[President Obama's] Prague speech seems to have been received around the world as a repudiation of Bush-era policies. [But the] “right” Obama described was merely to “access power” rather than specifically to access Technology.
In other words, an international nuclear fuel bank that eliminates the necessity for a state to enrich its own uranium is the solution for states lacking nuclear technology. (Unless, like me, the whole subject of nuclear energy makes you squeamish. But that’s best left for another day.) Though even that positions a would-be proliferator a little too close to the technology in question for comfort.
But however stern Secretary Clinton’s words were, all the conservative Ed Blackwell could hear was a concession to Iran:
Secretary Clinton made a terrible gaffe in Thailand when she said this: “[The Iranians] won’t be able to intimidate and dominate as they apparently believe they can once they have a nuclear weapon.” Once they have a nuclear weapon. This is an incredible climb-down. For decades it has been the policy of the U.S. and our NATO allies that Iran must not have a nuclear weapon. Now, Mrs. Clinton seems to be publicly resigned to the idea that Iran will have a nuclear weapon.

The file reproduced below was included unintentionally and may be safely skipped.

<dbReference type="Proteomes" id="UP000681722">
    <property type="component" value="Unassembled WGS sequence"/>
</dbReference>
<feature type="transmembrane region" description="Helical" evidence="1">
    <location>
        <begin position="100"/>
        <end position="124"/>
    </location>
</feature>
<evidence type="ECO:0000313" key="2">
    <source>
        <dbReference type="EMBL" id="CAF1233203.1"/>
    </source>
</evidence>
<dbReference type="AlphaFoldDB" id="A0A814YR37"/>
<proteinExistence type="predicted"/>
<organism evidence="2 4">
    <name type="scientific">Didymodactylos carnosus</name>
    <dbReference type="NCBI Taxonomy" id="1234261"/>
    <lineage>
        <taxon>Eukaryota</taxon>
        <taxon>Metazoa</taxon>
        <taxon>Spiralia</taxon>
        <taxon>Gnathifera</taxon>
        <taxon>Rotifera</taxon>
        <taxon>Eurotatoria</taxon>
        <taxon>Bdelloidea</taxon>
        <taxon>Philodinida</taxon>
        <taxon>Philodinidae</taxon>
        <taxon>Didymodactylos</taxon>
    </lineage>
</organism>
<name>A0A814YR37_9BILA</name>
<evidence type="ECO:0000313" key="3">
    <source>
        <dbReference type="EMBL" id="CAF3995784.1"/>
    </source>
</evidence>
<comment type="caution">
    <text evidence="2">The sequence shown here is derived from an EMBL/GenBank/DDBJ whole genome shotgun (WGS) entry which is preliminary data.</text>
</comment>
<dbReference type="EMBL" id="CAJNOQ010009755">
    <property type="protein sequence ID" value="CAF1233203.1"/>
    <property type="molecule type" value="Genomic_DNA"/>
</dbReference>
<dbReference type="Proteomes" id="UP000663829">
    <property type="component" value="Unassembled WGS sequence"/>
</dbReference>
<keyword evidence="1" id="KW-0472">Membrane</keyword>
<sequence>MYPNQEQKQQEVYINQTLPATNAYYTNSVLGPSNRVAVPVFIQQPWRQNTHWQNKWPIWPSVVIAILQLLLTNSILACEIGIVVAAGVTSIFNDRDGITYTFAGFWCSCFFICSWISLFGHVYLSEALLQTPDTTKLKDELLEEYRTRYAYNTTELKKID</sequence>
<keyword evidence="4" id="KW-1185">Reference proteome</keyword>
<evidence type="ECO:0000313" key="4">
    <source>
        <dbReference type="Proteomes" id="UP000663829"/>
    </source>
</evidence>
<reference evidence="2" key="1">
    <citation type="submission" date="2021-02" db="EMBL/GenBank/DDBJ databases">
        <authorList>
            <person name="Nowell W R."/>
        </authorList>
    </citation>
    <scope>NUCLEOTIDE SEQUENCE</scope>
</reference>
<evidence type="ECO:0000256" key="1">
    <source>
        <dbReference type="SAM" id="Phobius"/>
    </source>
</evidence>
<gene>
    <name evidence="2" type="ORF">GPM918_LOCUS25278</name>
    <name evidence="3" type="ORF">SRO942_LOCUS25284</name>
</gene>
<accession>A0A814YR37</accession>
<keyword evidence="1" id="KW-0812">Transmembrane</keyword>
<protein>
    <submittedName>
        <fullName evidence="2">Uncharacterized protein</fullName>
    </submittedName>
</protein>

Meanwhile, those in the United States who believe Iran is entitled to enrich uranium are attempting to turn that so-called right into a sort of defense umbrella of its own. By brandishing the right like a folded-up bumbershoot, they aim to ward off a strike on Iran by Israel. Umbrellas suffer from a fatal law, though. Buffeted one time too many by the wind and rain, their fabric is liable to be rent from the spokes that serve as their infrastructure and they wind up discarded in a gutter.